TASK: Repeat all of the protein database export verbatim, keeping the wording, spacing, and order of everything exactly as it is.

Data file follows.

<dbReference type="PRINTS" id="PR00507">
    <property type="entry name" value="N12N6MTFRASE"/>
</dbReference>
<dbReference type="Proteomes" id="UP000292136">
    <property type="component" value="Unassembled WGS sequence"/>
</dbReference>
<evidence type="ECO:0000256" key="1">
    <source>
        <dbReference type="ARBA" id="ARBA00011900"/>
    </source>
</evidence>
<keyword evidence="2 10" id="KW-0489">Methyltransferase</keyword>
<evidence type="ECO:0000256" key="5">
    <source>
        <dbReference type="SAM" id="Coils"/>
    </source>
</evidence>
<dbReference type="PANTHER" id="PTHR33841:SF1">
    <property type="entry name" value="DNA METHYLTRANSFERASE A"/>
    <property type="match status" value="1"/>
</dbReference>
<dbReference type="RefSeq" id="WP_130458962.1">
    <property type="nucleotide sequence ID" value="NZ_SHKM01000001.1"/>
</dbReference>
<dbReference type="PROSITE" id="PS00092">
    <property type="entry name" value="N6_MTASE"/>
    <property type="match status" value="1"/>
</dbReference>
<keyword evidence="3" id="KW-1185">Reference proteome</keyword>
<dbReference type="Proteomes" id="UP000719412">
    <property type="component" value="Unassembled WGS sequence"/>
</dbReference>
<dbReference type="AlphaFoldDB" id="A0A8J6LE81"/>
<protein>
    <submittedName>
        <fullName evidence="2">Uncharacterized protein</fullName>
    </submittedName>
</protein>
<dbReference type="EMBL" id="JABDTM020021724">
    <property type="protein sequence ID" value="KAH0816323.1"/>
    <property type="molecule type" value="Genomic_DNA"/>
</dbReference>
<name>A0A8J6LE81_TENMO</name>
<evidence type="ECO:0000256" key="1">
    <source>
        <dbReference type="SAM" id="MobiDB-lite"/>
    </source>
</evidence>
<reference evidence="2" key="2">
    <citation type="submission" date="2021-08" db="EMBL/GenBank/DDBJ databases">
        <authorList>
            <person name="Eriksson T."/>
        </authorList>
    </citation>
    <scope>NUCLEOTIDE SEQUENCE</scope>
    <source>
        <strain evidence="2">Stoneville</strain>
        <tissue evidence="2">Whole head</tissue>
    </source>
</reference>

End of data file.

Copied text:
<dbReference type="PRINTS" id="PR00507">
    <property type="entry name" value="N12N6MTFRASE"/>
</dbReference>
<dbReference type="Proteomes" id="UP000292136">
    <property type="component" value="Unassembled WGS sequence"/>
</dbReference>
<evidence type="ECO:0000256" key="1">
    <source>
        <dbReference type="ARBA" id="ARBA00011900"/>
    </source>
</evidence>
<keyword evidence="2 10" id="KW-0489">Methyltransferase</keyword>
<evidence type="ECO:0000256" key="5">
    <source>
        <dbReference type="SAM" id="Coils"/>
    </source>
</evidence>
<dbReference type="PANTHER" id="PTHR33841:SF1">
    <property type="entry name" value="DNA METHYLTRANSFERASE A"/>
    <property type="match status" value="1"/>
</dbReference>
<dbReference type="RefSeq" id="WP_130458962.1">
    <property type="nucleotide sequence ID" value="NZ_SHKM01000001.1"/>
</dbReference>
<dbReference type="PROSITE" id="PS00092">
    <property type="entry name" value="N6_MTASE"/>
    <property type="match status" value="1"/>
</dbReference>
<keyword evidence="3" id="KW-1185">Reference proteome</keyword>
<dbReference type="Proteomes" id="UP000719412">
    <property type="component" value="Unassembled WGS sequence"/>
</dbReference>
<dbReference type="AlphaFoldDB" id="A0A8J6LE81"/>
<protein>
    <submittedName>
        <fullName evidence="2">Uncharacterized protein</fullName>
    </submittedName>
</protein>
<dbReference type="EMBL" id="JABDTM020021724">
    <property type="protein sequence ID" value="KAH0816323.1"/>
    <property type="molecule type" value="Genomic_DNA"/>
</dbReference>
<name>A0A8J6LE81_TENMO</name>
<evidence type="ECO:0000256" key="1">
    <source>
        <dbReference type="SAM" id="MobiDB-lite"/>
    </source>
</evidence>
<reference evidence="2" key="2">
    <citation type="submission" date="2021-08" db="EMBL/GenBank/DDBJ databases">
        <authorList>
            <person name="Eriksson T."/>
        </authorList>
    </citation>
    <scope>NUCLEOTIDE SEQUENCE</scope>
    <source>
        <strain evidence="2">Stoneville</strain>
        <tissue evidence="2">Whole head</tissue>
    </source>
</reference>